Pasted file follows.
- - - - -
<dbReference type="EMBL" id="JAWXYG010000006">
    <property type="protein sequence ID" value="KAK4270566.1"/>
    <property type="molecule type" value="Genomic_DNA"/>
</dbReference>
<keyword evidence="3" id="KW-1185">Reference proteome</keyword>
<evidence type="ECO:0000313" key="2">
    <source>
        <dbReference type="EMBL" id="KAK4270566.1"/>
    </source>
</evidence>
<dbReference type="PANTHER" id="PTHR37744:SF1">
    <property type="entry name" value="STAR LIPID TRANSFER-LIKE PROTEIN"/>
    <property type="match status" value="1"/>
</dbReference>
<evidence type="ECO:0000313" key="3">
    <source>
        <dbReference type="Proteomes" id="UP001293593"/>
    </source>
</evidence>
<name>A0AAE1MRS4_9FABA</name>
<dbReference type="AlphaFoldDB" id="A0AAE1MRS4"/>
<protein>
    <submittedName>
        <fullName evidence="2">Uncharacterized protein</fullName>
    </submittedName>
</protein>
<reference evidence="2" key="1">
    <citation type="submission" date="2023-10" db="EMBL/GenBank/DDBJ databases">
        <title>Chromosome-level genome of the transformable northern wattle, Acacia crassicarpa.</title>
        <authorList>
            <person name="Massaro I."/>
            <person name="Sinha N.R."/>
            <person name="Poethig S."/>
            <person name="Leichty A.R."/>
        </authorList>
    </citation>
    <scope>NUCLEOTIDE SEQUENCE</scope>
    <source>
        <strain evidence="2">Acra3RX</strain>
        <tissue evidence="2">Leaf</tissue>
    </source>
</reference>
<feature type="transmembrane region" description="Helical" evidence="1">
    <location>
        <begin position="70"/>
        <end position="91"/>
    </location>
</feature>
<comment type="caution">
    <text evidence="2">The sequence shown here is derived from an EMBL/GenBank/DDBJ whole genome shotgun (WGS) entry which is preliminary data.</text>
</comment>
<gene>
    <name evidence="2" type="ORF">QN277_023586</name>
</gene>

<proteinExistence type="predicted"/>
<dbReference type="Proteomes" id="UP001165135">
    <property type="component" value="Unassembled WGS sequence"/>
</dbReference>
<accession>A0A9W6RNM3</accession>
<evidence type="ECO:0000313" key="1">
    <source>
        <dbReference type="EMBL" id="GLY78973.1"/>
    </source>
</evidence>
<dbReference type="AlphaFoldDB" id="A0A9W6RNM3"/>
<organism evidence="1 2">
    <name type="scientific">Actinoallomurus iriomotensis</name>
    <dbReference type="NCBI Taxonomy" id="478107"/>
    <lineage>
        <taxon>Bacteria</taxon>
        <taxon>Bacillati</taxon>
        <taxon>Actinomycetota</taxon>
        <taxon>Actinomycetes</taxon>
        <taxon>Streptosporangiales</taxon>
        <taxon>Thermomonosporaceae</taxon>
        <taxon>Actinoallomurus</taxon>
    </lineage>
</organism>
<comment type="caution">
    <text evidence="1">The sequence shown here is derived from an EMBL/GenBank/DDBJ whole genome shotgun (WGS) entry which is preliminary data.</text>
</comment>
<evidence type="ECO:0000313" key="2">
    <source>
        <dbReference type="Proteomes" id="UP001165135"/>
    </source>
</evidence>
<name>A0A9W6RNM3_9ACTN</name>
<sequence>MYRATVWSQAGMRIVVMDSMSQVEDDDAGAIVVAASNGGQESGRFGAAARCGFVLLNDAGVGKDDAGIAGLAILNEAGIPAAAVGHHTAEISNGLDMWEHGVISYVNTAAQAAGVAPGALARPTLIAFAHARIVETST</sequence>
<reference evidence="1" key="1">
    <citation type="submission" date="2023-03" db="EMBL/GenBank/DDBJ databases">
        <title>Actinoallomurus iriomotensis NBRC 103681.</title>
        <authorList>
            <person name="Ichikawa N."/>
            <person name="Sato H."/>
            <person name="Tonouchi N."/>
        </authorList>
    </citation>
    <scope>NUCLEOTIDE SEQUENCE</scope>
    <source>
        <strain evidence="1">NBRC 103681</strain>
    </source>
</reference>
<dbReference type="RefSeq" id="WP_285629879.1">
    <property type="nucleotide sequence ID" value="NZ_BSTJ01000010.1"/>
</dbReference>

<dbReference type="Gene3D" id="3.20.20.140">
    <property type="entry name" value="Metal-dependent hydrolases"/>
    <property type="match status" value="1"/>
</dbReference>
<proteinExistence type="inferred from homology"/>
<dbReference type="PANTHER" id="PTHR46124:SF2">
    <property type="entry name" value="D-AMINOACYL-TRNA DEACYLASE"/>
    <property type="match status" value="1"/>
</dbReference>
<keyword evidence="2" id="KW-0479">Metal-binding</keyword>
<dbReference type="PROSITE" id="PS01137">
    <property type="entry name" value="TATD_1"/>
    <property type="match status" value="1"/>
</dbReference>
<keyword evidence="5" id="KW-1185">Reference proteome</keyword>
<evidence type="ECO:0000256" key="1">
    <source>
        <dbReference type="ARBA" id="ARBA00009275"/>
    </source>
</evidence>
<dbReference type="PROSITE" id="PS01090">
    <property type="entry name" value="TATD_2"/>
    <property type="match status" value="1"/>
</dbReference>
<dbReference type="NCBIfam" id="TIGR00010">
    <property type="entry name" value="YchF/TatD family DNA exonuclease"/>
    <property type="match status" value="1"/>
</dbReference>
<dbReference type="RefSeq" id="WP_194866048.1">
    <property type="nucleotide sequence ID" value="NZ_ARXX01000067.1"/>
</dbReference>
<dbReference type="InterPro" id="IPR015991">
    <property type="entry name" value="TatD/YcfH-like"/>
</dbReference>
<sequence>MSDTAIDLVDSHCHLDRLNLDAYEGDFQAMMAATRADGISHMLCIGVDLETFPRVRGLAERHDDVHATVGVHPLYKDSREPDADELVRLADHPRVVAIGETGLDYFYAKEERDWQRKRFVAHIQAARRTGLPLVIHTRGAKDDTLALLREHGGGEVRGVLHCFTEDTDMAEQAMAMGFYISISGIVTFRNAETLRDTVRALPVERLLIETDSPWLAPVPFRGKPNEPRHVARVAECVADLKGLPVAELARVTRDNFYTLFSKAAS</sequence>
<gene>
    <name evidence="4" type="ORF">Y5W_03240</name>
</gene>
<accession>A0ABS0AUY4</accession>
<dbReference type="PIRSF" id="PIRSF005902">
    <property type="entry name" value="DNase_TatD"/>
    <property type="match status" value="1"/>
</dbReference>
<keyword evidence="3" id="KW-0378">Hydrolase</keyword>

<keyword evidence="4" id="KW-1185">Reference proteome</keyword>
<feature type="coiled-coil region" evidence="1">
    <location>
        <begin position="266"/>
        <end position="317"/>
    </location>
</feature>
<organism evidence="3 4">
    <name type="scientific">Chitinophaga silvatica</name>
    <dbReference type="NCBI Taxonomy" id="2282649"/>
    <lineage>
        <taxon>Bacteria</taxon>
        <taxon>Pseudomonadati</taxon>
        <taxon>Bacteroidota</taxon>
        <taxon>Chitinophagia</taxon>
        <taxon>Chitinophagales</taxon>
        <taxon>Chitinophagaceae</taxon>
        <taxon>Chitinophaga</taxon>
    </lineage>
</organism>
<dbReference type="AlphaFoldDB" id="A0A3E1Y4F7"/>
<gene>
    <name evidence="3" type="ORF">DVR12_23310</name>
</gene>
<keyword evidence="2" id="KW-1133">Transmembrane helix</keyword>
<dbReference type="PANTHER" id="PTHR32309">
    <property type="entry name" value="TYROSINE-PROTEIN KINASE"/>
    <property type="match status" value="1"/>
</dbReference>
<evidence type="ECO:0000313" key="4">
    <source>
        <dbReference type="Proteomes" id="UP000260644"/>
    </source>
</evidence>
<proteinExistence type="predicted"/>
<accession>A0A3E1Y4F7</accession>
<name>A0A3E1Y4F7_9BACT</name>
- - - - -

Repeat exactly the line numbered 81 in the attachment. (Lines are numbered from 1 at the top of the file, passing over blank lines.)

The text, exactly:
</comment>